I'm not ruling out hope for the future, but right now it's only hope and our fandom fueling it.The current state of those two players (relative to our expectations in March) are nothing short of a five alarm fire.

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#15 diehardtwinsfan

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Posted 05 July 2018 - 06:19 AM

 

 

I don't get Max Kepler. He vastly improves his K% rate, he's taking a bunch more walks, his defense is getting better... and yet, his third season in the MLB has been even more disappointing than his first two years, which weren't much to talk about either. He seems to be hitting in to the shift and hitting far too many pop-ups and weak flyballs. His sudden weakness to right-handed pitchers is also baffling. Kepler seems to have the ability to be something more than a 1-2 WAR hitter but he just can't figure it out.

 

 

 

Kepler was hitting the ball quite well in April. I wonder if his problem is due to injury or something like that. I think patience is in order here. I wouldn't be surprised at all if he has a true break out season in the not so distant future.


#16 Vanimal46

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Posted 05 July 2018 - 06:55 AM

I'll say it since others aren't. I'm giving up on Sano and Buxton being stars for this team.

It will be a mistake if they keep going with status quo and pencil them in as every day starters.

#17 diehardtwinsfan

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Posted 05 July 2018 - 07:04 AM

 

I'll say it since others aren't. I'm giving up on Sano and Buxton being stars for this team.

It will be a mistake if they keep going with status quo and pencil them in as every day starters.

 

If that's the case, this team's window is over for the forseable future. Not much in terms of bats in the high minors. You may as well trade Berrios, Polanco, Hildy, and Rosario too, hold Romero in the minors for all of 2019 for service time reasons, and collect a bunch of top 5 picks over the next 3-4 seasons. 

 

I think that's a bit of overreacting personally. Both have hit in stretches in the majors. Both have destroyed minor league pitching. Both need a reboot and probably a return to their fundamentals. I still think there's hope for both in 2019 and definitely 2020. It's a bit too soon to label these guys as AAAA players.


#18 Vanimal46

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Posted 05 July 2018 - 07:10 AM

If that's the case, this team's window is over for the forseable future. Not much in terms of bats in the high minors. You may as well trade Berrios, Polanco, Hildy, and Rosario too, hold Romero in the minors for all of 2019 for service time reasons, and collect a bunch of top 5 picks over the next 3-4 seasons.

I think that's a bit of overreacting personally. Both have hit in stretches in the majors. Both have destroyed minor league pitching. Both need a reboot and probably a return to their fundamentals. I still think there's hope for both in 2019 and definitely 2020. It's a bit too soon to label these guys as AAAA players.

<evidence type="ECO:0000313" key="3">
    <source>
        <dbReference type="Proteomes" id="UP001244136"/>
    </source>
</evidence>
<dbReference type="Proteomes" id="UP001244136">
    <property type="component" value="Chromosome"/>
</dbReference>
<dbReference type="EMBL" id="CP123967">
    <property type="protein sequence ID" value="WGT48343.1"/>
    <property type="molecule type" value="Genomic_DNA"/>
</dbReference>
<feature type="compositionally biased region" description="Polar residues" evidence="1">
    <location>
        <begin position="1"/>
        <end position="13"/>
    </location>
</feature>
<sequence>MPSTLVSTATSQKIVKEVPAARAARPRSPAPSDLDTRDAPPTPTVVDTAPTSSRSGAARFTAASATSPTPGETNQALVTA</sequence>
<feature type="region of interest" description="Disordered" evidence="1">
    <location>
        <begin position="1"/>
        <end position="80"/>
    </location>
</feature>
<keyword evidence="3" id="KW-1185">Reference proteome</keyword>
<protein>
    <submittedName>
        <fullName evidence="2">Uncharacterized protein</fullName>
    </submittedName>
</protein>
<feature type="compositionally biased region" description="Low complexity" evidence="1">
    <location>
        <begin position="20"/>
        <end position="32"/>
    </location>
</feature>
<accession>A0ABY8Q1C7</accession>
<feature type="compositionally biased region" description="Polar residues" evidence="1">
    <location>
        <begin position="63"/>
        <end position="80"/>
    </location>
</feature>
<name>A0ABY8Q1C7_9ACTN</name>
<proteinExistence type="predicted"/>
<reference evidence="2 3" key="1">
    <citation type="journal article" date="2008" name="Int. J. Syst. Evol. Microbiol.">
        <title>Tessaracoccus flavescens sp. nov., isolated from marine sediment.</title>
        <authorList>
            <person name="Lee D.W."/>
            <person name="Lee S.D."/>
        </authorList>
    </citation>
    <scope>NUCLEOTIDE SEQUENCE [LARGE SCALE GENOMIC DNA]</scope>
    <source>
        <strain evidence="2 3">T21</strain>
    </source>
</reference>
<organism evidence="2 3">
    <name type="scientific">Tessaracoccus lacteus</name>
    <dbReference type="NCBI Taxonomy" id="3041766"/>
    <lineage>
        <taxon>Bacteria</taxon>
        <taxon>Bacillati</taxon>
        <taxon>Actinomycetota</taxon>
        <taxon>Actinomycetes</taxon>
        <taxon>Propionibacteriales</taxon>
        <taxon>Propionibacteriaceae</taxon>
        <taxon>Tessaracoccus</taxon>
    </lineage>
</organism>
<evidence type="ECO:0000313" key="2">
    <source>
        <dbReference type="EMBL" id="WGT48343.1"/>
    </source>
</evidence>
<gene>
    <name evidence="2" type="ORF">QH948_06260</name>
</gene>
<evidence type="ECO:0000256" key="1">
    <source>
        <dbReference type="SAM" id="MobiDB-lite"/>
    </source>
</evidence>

They'll most likely have another top 5 pick after this season so 2 out of 3 years isn't bad.

Buxton's had 3 good months of hitting (Sept. 2016, Aug-Sept 2017) and the rest of the time has been putrid. I'm not convinced he'll ever figure it out at the MLB level.

Sano needs to learn pitch recognition, and a complete body transformation like Kyle Schwarber. I defended him blindly for years but now I'm done with that.
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#19 Hosken Bombo Disco

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Posted 05 July 2018 - 07:44 AM

Same things were said about Gomez and Hicks. Gomez had several viable MLB seasons after he was traded. I wouldn't call him a star though he did make the All Star game. Hicks has been good since we "traded high" on him. Hicks is outperforming Bryce Harper this year. To give up on Buxton now seems premature.
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#20 gunnarthor

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Posted 05 July 2018 - 08:09 AM

 

.

Buxton's had 3 good months of hitting (Sept. 2016, Aug-Sept 2017) and the rest of the time has been putrid. I'm not convinced he'll ever figure it out at the MLB level.

.

That's not quite true, though.He struggled in his first 15 games last year which hurt his overall numbers but he really only had that and one other period where he struggled.Opening day to April 20, he hit .082/.135/.122 and he hit pretty bad in June. But the other two thirds of the season he always posted an OBP over .333. In fact, if you break down his season into 15 game periods, he has three that were bad (Early April and June) and the rest he was more or less a .360 OBP guy.

 

I have no idea why he's struggling so much this year - I suppose injuries and not having consistent playing time early this year didn't help - but you'd hope that he would start tearing up AAA again. Still, he has about 150 PA total this year over the last three months. Let's hope that being healthy and getting back into a routine help him. He's always going to have strike outs in his game but that might not mean as much as the game changes.